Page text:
“Video for Arcade Fire’s ‘Intervention’ cut to Sergei Eisensteins iconic 1925 film, Battleship Potemkin”
“I can taste your fear
It’s gonna lift you up and take you out of here
And the bone shall never heal
I care not if you kneel
We can’t find you now
But they’re gonna get the money back somehow
And when you finally disappear
We’ll just say you were never here
Working for the church while your life falls apart
Singing hallelujah with the fear in your heart
Every spark of friendship and love will die without a home
Hear the solider groan, ‘We’ll go at it alone’
Hear the solider groan, ‘We’ll go at it alone'”
“I think love is the felt experience of connection to another being. An economist says ‘more for you is less for me.’ But the lover knows that more of you is more for me too. If you love somebody their happiness is your happiness. Their pain is your pain. Your sense of self expands to include other beings.
That’s love, love is the expansion of the self to include the other. And that’s a different kind of revolution. There’s no one to fight. There’s no evil to fight. There’s no other in this revolution.
Everybody has a unique calling and it’s really time to listen to that. That’s what the future is going to be. It’s time to get ready for it, and contribute to it, and help make it happen.”
“One of the most notable characteristics of the “Occupy” movement is that it is just what it claims to be: leaderless and antihierarchical. Certain people have of course played significant roles in laying the groundwork for Occupy Wall Street and the other occupations, and others may have ended up playing significant roles in dealing with various tasks in committees or in coming up with ideas that are good enough to be adopted by the assemblies. But as far as I can tell, none of these people have claimed that such slightly disproportionate contributions mean that they should have any greater say than anyone else. Certain famous people have rallied to the movement and some of them have been invited to speak to the assemblies, but they have generally been quite aware that the participants are in charge and that nobody is telling them what to do.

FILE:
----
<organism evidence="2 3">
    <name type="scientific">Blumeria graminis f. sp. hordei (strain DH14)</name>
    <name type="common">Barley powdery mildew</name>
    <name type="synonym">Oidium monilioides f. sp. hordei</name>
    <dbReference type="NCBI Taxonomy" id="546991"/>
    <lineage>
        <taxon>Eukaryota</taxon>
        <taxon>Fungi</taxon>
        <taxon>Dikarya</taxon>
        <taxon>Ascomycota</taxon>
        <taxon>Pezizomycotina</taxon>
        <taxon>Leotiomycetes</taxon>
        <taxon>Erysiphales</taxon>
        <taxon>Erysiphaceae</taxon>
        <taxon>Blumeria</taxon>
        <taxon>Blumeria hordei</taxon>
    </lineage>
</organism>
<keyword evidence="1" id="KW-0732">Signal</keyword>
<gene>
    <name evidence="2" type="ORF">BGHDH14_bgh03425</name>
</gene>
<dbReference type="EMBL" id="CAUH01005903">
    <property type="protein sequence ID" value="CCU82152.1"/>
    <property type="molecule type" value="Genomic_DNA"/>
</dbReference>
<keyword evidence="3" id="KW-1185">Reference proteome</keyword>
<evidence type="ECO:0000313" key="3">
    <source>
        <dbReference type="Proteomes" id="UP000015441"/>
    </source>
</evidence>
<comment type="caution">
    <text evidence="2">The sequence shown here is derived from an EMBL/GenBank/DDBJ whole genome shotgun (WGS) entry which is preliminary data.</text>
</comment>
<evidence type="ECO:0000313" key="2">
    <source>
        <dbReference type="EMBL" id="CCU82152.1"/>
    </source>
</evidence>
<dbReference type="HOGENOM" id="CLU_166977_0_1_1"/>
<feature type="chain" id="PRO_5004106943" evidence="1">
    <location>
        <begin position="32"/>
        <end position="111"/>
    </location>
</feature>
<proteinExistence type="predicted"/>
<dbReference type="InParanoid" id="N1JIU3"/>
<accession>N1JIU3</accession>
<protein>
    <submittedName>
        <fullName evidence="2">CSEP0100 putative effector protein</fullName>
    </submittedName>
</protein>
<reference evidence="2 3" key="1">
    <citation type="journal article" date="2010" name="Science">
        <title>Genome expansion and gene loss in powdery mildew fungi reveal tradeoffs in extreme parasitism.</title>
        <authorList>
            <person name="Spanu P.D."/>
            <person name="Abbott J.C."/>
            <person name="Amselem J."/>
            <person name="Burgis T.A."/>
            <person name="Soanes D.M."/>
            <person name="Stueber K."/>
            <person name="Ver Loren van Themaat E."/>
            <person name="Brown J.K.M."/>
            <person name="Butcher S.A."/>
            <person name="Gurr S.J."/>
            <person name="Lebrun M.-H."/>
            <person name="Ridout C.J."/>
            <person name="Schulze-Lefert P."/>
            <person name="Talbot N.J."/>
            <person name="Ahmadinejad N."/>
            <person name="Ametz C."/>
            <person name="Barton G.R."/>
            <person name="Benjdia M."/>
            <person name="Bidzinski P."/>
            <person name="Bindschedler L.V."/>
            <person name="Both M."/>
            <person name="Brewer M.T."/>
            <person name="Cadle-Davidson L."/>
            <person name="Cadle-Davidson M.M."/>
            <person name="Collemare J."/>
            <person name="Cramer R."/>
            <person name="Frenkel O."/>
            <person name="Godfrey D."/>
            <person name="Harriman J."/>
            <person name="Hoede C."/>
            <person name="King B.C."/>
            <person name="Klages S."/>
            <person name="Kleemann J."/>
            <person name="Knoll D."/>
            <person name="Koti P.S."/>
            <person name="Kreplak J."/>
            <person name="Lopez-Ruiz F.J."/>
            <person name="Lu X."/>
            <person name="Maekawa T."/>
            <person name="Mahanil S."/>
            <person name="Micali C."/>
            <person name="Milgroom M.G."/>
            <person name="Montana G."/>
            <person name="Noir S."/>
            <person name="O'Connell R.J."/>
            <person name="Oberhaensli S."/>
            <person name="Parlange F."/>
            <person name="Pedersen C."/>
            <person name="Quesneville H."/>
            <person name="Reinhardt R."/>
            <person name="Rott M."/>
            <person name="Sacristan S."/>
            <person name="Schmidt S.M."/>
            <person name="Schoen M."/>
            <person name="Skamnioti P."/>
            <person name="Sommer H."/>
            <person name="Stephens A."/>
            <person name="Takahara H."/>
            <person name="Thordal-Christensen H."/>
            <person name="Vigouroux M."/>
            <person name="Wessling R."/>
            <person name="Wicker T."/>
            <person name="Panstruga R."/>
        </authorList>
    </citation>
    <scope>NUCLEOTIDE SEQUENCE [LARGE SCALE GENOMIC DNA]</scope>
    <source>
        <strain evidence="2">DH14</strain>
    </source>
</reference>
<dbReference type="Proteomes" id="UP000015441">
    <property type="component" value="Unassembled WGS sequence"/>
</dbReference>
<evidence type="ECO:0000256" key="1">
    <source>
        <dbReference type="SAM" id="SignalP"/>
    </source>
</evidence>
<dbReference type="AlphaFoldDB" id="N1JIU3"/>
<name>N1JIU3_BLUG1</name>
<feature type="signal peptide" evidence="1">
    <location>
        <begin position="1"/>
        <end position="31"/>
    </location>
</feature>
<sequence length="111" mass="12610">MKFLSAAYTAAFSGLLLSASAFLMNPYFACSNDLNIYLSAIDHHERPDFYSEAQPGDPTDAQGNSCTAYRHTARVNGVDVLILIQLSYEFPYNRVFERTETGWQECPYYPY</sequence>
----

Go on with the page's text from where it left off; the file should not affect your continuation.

This puts the media in an awkward and unaccustomed position. They are used to relating with leaders. Since they have not been able to find any, they are forced to look a little deeper, to investigate for themselves and see if they can discover who or what may be behind all this. Since the initial concept and publicity for Occupy Wall Street came from the Canadian group and magazine Adbusters, the following passage from an interview with Adbusters editor and co-founder Kalle Lasn (Salon.com, October 4) has been widely noticed:
We are not just inspired by what happened in the Arab Spring recently, we are students of the Situationist movement. Those are the people who gave birth to what many people think was the first global revolution back in 1968 when some uprisings in Paris suddenly inspired uprisings all over the world. All of a sudden universities and cities were exploding. This was done by a small group of people, the Situationists, who were like the philosophical backbone of the movement. One of the key guys was Guy Debord, who wrote The Society of the Spectacle. The idea is that if you have a very powerful meme — a very powerful idea — and the moment is ripe, then that is enough to ignite a revolution. This is the background that we come out of.
Lasn’s description is a rather over-simplified version of what the situationists were about, but the Adbusters at least have the merit of adopting or adapting some of the situationist methods for active subversive use (which is of course what those methods were designed for), in contrast to those who relate to the situationists as passive spectators.”
“So, whichever way you vote, you are asking for trouble, or would do, if the vote had any meaning. The result of any election, or for the matter of that any revolution, is an almost wholly insignificant component of those stupendous and inscrutable Magical Forces which determine the destinies of the planet.” [via]